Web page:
This Popular Medication May Help Reduce The Risk of Alzheimer’s Disease Considerably


The process of developing and approving a medicine for use by the general public is a long and daunting one, filled with long tests and clinical trials to ensure the product’s safety.

In most cases, this leaves us with all the information we need on how well the drug treats the problem it’s intended to and any problems or side effects it may cause. But in some cases, there could be benefits to specific prescriptions that may go unnoticed until they’re already in use.

Now, a new study has found that one popular medication may help reduce the risk of Alzheimer’s disease considerably, even though that’s not its main intended purpose. Read on to see which pill could be beneficial for long-term brain health.

A new study finds that Viagra could lower your Alzheimer’s risk by almost 70 percent

The latest research comes from scientists at the Cleveland Clinic who recently published their work in the journal Nature Aging. In the study, the team analyzed a database with health insurance claim information on more than 7.2 million patients in the U.S., using computers to establish a gene-mapping network and investigate if any of the more than 1,600 medications currently approved by the Food & Drug Administration (FDA) could be used to treat Alzheimer’s disease effectively.

The analysis showed that patients who took sildenafil—often sold under the brand name Viagra—were 69 percent less likely to develop Alzheimer’s disease during the study’s six-year followup period than patients who didn’t take the drug.

Viagra has previously been found to interact with the proteins in the brain that can lead to Alzheimer’s disease

The study’s authors began with a theory that drugs that target both amyloid and tau proteins in the brain—which are closely associated with the onset of Alzheimer’s disease—would be most effective at treating the disease. Previous research has shown that sildenafil interacts with both.

“We hypothesized that drugs targeting the molecular network intersection of amyloid and tau endophenotypes should have the greatest potential for success… Sildenafil, which has been shown to improve cognition and memory in preclinical models significantly, presented as the best drug candidate,” Feixiong Cheng, a computational biologist and senior author of the study, said in a statement.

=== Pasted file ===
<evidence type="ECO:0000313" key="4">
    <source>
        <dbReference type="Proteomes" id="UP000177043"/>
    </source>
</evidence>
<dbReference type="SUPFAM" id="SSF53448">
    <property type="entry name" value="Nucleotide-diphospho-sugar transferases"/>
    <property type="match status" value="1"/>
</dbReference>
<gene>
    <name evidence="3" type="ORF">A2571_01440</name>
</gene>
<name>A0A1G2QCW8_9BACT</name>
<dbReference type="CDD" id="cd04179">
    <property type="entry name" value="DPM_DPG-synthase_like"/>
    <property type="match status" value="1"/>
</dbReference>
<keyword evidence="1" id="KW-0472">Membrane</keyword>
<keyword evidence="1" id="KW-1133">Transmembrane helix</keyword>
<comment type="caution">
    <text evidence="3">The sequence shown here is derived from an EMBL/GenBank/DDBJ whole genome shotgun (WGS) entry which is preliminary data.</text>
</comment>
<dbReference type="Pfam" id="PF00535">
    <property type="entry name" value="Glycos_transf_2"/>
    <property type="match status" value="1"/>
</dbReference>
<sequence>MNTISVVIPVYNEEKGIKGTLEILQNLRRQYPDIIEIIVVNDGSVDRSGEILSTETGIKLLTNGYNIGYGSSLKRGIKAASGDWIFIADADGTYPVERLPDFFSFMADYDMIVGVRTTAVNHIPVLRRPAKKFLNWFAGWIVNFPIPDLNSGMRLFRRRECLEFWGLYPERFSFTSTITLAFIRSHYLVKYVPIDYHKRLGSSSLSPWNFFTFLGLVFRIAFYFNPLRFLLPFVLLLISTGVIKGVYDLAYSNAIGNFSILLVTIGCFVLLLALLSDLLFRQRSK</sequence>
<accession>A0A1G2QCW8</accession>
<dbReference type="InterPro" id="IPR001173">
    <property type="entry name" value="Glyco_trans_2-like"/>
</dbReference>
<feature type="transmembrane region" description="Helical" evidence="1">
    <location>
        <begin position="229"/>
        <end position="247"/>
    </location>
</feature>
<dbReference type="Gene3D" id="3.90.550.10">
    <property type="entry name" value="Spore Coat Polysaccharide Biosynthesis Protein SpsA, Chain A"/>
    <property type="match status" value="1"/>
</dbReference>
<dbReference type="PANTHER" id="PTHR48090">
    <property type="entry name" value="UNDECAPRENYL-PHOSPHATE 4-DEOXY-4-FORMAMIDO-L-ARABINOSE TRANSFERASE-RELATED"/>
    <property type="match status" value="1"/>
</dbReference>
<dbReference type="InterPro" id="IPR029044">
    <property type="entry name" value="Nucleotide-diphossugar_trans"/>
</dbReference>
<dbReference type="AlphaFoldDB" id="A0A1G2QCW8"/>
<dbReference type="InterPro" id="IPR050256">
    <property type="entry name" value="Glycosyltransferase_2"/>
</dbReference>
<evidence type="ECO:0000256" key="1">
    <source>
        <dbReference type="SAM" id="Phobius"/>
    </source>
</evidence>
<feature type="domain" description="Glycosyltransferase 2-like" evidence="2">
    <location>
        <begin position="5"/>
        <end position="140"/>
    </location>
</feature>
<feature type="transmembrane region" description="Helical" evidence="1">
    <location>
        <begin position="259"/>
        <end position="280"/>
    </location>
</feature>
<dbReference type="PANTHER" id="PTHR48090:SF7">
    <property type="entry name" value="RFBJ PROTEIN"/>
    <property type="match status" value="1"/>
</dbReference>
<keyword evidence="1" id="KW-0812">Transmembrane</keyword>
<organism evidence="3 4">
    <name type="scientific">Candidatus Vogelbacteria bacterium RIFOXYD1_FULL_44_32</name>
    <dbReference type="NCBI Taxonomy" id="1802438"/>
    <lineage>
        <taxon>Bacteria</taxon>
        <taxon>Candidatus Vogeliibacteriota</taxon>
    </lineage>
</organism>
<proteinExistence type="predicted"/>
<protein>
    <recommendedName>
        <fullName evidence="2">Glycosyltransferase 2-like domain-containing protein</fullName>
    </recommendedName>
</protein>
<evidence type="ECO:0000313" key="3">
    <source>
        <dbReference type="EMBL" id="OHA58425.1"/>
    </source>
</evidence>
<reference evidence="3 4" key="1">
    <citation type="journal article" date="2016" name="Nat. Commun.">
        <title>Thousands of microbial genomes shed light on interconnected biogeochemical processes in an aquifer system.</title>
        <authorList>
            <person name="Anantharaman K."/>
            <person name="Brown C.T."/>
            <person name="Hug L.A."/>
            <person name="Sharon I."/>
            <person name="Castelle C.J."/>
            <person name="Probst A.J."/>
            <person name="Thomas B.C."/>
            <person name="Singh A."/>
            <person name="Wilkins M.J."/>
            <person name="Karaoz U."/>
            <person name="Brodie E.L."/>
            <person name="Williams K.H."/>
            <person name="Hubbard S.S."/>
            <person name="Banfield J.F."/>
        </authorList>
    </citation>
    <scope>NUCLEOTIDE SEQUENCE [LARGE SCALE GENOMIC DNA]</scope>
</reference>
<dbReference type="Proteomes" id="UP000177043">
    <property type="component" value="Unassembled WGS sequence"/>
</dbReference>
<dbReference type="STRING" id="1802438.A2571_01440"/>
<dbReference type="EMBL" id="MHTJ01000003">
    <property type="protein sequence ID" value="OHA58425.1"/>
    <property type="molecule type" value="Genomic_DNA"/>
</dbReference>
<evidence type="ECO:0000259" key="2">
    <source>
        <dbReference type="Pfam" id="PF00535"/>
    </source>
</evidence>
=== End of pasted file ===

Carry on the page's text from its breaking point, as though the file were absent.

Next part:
“Notably, we found that sildenafil use reduced the likelihood of Alzheimer’s in individuals with coronary artery disease, hypertension, and type 2 diabetes, all of which are comorbidities significantly associated with risk of the disease, as well as in those without,” Cheng added.

And it wasn’t just the analysis that yielded intriguing results. Using a lab model, the team also showed that higher than normally prescribed doses of sildenafil increased brain cell growth while also targeting tau proteins.

The research team is already planning a clinical trial to verify their results

While it’s primarily known for its use in treating erectile dysfunction, sildenafil was initially designed as a heart medication with the ability to control and improve blood flow by widening or tightening blood vessels around the body. In fact, the pill is already used in both men and women to treat a condition affecting arteries near the heart called pulmonary hypertension, the BBC reports.

Now, the team says they plan to build on their results with more research to better establish a connection between the drug and the cognitive condition—and possibly use the same research process to help treat other diseases that affect the brain.

“Because our findings only establish an association between sildenafil use and reduced incidence of Alzheimer’s disease, we are now planning a mechanistic trial and a phase II randomized clinical trial to test causality and confirm sildenafil’s clinical benefits for Alzheimer’s patients,” Cheng said in the statement.

“We also foresee our approach being applied to other neurodegenerative diseases, including Parkinson’s disease and amyotrophic lateral sclerosis, to accelerate the drug discovery process.”

Experts say that while the research is promising, more studies are needed to back up the evidence

Experts warned that more research would be needed on the effects Viagra could have on Alzheimer’s risk before changes could be made to medical practices in response to the study. “Being able to repurpose a drug already licensed for other health conditions could help speed up the drug discovery process and bring about life-changing dementia treatments sooner,” Susan Kohlhaas, PhD, director of research at Alzheimer’s Research U.K., who was not involved with the study, told The Guardian.

“Importantly, this research doesn’t prove that sildenafil is responsible for reducing dementia risk or that it slows or stops the disease,” she clarified. “The only way to test this would be in a large-scale clinical trial measuring sildenafil effect against the usual standard of care.”

Others also said they would be waiting out further studies on the drug before jumping to any major conclusions. “More work will be needed to know whether this drug can indeed lower risk for Alzheimer’s disease,” Tara Spires-Jones, PhD, a brain research expert from the University of Edinburgh, who was not involved with the study, told the BBC. “While these data are interesting scientifically, based on this study, I would not rush out to start taking sildenafil as a prevention for Alzheimer’s disease.”

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